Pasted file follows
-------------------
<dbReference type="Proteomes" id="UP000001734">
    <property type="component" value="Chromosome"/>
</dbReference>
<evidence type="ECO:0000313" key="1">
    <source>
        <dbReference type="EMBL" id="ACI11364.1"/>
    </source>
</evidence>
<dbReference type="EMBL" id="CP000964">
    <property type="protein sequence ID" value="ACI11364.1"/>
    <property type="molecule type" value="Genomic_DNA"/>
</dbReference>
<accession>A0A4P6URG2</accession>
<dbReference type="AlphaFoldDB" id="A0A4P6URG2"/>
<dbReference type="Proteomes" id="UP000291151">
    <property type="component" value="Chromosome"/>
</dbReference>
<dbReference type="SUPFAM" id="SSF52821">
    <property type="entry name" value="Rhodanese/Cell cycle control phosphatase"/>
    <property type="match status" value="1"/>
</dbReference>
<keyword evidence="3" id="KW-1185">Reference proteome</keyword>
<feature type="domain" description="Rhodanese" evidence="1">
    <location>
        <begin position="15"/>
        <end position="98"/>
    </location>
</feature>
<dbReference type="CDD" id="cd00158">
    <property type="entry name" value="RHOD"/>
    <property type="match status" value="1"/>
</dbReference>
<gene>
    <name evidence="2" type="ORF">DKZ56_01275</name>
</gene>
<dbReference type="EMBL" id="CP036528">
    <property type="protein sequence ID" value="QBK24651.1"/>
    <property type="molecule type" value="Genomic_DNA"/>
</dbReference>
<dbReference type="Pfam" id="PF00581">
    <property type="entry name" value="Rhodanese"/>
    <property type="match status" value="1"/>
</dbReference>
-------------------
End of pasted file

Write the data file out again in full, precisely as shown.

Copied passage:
<dbReference type="Proteomes" id="UP000001734">
    <property type="component" value="Chromosome"/>
</dbReference>
<evidence type="ECO:0000313" key="1">
    <source>
        <dbReference type="EMBL" id="ACI11364.1"/>
    </source>
</evidence>
<dbReference type="EMBL" id="CP000964">
    <property type="protein sequence ID" value="ACI11364.1"/>
    <property type="molecule type" value="Genomic_DNA"/>
</dbReference>
<accession>A0A4P6URG2</accession>
<dbReference type="AlphaFoldDB" id="A0A4P6URG2"/>
<dbReference type="Proteomes" id="UP000291151">
    <property type="component" value="Chromosome"/>
</dbReference>
<dbReference type="SUPFAM" id="SSF52821">
    <property type="entry name" value="Rhodanese/Cell cycle control phosphatase"/>
    <property type="match status" value="1"/>
</dbReference>
<keyword evidence="3" id="KW-1185">Reference proteome</keyword>
<feature type="domain" description="Rhodanese" evidence="1">
    <location>
        <begin position="15"/>
        <end position="98"/>
    </location>
</feature>
<dbReference type="CDD" id="cd00158">
    <property type="entry name" value="RHOD"/>
    <property type="match status" value="1"/>
</dbReference>
<gene>
    <name evidence="2" type="ORF">DKZ56_01275</name>
</gene>
<dbReference type="EMBL" id="CP036528">
    <property type="protein sequence ID" value="QBK24651.1"/>
    <property type="molecule type" value="Genomic_DNA"/>
</dbReference>
<dbReference type="Pfam" id="PF00581">
    <property type="entry name" value="Rhodanese"/>
    <property type="match status" value="1"/>
</dbReference>